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5 Timeless Tips for Negotiating Your Salary

  • Publish Date: Posted 7 months ago

You’ve finally got a verbal confirmation for a job after weeks of extensive interviews.

And not long after, you’ve received your official offer letter via email. However, you’re not so over the moon with the proposed compensation. 

Coming up with a counter-offer is daunting, especially when a potential job is on the line. Here are five timeless tips to help ensure that salary negotiation is always in your best favor.

  1. Understand and define what you have to offer

The foundation of every negotiation is an offer. And when it comes to salary discussions, job seekers need to have a good grasp on what they professionally have of value to an employer.

Many factors influence compensation:

  • Location

  • Years of experience

  • Types of experience

  • Education

  • Career level

  • Technical skills

  • Licenses and certifications

Before beginning any salary negotiations, candidates should understand each factor above as it relates to their professional standing concerning a coveted role. Having clarity around these areas will help navigate and support your stance in salary talks.

  1. Conduct research on your current job market 

To effectively negotiate your salary, job seekers need to be well-informed about their current job market. Knowing data surrounding the market average helps provide a basis and justification for your salary proposal. 

Questions to consider:

  • What is the national average salary for the position?

  • What is the local average salary for the role?

  • What is the average pay by industry?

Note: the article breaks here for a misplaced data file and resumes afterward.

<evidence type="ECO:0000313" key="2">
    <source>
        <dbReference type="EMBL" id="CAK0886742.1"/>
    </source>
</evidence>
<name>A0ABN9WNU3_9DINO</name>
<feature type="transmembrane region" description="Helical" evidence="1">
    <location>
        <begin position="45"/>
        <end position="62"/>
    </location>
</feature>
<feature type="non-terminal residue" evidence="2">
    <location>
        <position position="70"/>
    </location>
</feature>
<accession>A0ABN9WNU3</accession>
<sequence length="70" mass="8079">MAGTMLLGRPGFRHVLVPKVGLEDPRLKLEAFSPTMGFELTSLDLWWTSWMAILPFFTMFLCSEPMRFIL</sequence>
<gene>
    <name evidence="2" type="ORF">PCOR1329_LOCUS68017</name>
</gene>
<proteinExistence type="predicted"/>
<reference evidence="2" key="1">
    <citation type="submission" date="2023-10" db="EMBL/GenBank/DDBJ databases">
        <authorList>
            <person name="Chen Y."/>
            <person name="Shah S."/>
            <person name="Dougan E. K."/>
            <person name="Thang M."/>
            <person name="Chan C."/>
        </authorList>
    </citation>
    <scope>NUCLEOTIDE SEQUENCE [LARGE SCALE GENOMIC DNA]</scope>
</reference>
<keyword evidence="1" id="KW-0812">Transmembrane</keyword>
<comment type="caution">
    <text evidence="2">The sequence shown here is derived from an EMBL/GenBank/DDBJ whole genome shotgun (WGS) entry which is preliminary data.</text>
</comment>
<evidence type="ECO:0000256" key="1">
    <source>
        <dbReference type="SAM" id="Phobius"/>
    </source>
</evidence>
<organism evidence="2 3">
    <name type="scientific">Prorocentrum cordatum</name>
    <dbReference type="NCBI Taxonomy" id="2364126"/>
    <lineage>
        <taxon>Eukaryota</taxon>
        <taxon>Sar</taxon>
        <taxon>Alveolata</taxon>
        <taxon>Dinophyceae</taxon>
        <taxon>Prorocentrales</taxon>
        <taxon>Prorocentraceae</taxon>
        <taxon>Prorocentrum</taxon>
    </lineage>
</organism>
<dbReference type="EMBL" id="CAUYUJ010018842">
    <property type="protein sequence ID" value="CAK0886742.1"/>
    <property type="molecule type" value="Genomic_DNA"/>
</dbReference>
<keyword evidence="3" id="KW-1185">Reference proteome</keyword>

• Are there any recorded salaries online for the job?

Candidates should also note that job market data will vary by years of experience. An easy way to help conduct market research on your salary options is by using a salary calculator. Job seekers can visit Indeed and Glassdoor to get a custom pay range based on their unique  location, experience and industry.

  1. Set your minimum desired salary and ask for the top of the range

Before going into salary talks, you should have an idea of your desired salary. And with that, you should set in stone a minimum number for what you would accept.

Preparing this number will help ensure that you’re satisfied with the result of salary negotiations and that you remain steadfast on what you desire for yourself.

Sometimes, employers might even ask you for your desired pay. Having a range already in mind will help frame your conversation somewhere within your confines. 

It is also imperative to ask for the top of your range in the event that you have to work down to a mutually agreed upon number during talks. Always start high, then go low during negotiations. 

  1. Be flexible 

Salary offers don’t always come wrapped in a perfect bow. That’s why you must be flexible during the negotiations. 

An employer might not be able to grant the request you want, but they may be able to present other things that also have significant value.

Things you might want to consider negotiating outside salary:

  • Paid Time Off

  • Vacation days

  • Bonuses

  • Work schedule

Before your salary chat, consider what alternatives to salary are just as important to you. From there, you can navigate conversations if an employer can’t meet your salary offer.

  1. Prepare and practice your talking points

Your salary request is baseless without talking points. 

When negotiating your salary, it will always be in your best interest to drive the conversation. And to do that, you need to be armed with points of discussion.

These points will be rooted in what you bring to the table and the market research you conduct around your desired role. This is where you will advocate for your skill level, background, unique qualities, years of experience and professional achievements. Your talking points will essentially answer: Why do I deserve this proposed salary?

Before talking to an employer, you should have your talking points nailed down. It’s always a good idea to practice them with a friend so you can adequately prepare for the discussion ahead and potential rebuttals that might come your way.

The more you prepare and practice, the more comfortable and confident you will be when it’s officially go-time to negotiate.